Whether or not it’s necessary or advisable to drug test your teen is a controversial issue. Some parents feel like it’s intrusive and sends the signal that they don’t trust their children. Other parents feel like it’s their responsibility to protect their children from serious mistakes that could have long-term repercussions, even if that means being slightly authoritarian. Both sides can make compelling arguments and with the increasing availability of home drug tests, drug testing your child is more convenient than ever. Should you do it? Maybe. Early drug use is one of the biggest predictors of developing a serious substance use issue later on. What’s more, regular substance use by teens has been linked to lower IQ and developmental delays. Substance use may also compromise teens’ already questionable judgment, leading to a greater risk of accidents, pregnancy, and other behaviors that may negatively affect the rest of their lives. This is all to say that while it may be common for teens to experiment with drugs and alcohol, such experimentation is not harmless. If you are aware that your teen has had issues with substance use in the past, especially if she has been to therapy or treatment for substance use, drug testing may be a good idea. A reliable drug test can be a way to measure whether she has stuck with her recovery plan, or whether new efforts are necessary. Absent such a history of misuse, drug testing may not be such a good idea. It’s understandable that parents should be worried about whether their kids have been using drugs or alcohol, but drug testing may have unintended consequences. In 2007, the American Academy of Pediatrics, or AAP released a statement about drug testing your kids that read in part, “Drug testing poses substantial risks–in particular, the risk of harming the parent-child relationship by creating an environment of resentment, distrust, and suspicion.” The AAP also advises against drug testing in schools, citing lack of evidence that it’s effective. The question of trust in a family is no small issue. A supportive family environment is one of the strongest protective factors against substance use, as well as problems such as anxiety disorders and depression, which can lead to substance use. There are practical considerations as well. First, home drug tests are fairly sensitive, which means they are prone to false positives. The FDA recommends submitting positive tests to a lab for confirmation. Even if you’re able to reserve judgment until the lab results come back, having a positive drug test result hanging over your heads is not likely to help your relationship, and there’s a real possibility that an innocent teen will be living under a cloud of suspicion. Another practical consideration is that home tests detect common drugs of abuse but not synthetic drugs like spice or K2. If your teen knows she’ll be tested but wants to use drugs anyway, she might opt for more dangerous and unpredictable drugs.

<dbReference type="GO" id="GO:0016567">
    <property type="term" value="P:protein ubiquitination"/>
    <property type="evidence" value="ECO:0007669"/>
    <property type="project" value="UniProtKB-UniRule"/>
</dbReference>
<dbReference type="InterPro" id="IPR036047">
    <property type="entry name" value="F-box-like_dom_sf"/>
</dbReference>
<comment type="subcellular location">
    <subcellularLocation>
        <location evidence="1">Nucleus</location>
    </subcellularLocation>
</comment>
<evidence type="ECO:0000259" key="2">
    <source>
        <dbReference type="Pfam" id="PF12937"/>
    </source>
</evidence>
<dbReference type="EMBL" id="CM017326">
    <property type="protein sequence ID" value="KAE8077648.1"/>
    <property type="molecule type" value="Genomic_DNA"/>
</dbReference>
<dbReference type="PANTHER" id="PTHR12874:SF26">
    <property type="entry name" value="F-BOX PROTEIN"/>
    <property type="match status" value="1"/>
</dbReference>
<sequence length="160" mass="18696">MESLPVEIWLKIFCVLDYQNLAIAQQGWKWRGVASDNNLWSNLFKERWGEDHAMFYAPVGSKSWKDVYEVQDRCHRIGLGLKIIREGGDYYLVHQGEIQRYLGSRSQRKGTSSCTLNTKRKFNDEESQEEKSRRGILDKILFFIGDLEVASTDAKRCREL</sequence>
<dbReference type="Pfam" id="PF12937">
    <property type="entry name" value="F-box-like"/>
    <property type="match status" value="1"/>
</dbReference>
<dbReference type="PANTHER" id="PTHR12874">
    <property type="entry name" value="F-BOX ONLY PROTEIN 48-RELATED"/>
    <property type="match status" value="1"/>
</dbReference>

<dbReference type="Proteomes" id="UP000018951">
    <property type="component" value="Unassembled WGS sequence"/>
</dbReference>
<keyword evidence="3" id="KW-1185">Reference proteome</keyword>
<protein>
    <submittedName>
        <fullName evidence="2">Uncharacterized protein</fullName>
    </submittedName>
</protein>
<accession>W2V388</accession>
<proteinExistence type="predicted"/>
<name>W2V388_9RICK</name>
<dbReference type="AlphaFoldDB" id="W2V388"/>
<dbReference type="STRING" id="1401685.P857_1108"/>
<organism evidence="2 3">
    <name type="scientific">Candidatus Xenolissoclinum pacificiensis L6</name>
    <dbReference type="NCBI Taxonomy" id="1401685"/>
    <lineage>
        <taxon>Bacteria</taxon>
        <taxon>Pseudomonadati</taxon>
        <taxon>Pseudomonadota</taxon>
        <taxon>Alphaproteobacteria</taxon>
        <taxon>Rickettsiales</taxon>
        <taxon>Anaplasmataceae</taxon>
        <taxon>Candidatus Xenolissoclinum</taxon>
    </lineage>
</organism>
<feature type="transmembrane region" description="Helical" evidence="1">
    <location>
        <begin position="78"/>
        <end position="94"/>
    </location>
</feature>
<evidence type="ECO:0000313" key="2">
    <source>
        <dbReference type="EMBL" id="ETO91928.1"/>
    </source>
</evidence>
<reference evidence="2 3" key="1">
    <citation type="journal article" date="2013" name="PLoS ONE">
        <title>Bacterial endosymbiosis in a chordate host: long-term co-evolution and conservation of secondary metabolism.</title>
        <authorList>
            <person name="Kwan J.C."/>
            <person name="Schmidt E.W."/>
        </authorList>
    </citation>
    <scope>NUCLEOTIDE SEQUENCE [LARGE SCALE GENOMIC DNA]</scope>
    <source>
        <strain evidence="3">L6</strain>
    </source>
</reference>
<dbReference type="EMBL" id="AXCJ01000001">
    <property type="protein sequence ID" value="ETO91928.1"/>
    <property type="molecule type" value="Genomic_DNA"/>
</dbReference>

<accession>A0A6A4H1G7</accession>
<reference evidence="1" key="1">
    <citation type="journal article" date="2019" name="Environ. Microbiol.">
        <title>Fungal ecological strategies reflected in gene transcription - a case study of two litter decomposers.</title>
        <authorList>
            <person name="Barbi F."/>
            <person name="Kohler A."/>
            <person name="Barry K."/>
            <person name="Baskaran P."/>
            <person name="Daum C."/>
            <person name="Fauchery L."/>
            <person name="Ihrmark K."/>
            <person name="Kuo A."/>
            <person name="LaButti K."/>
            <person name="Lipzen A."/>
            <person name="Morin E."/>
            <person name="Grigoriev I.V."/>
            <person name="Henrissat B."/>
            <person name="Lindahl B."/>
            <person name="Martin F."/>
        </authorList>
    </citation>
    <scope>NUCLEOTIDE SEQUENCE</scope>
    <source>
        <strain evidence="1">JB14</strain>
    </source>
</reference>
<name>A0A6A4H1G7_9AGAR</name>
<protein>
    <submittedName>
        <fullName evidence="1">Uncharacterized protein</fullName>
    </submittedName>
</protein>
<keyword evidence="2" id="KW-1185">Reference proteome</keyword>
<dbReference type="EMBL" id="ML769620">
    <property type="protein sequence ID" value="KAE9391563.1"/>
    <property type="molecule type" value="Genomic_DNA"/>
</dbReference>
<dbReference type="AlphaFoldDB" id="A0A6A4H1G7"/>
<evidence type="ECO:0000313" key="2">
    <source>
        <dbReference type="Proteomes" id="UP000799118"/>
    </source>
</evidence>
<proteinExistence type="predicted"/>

If you or someone you love is struggling with addiction or mental illness, we can help. Recovery Ways is a premier drug and alcohol addiction treatment facility located in Salt Lake City, Utah. Our Copper Hills facility specializes in the treatment of adolescents. We have the resources to effectively treat a dual diagnosis. Our mission is to provide the most cost-effective, accessible substance abuse treatment to as many people as possible. Request information online or call us today at 1-888-986-7848.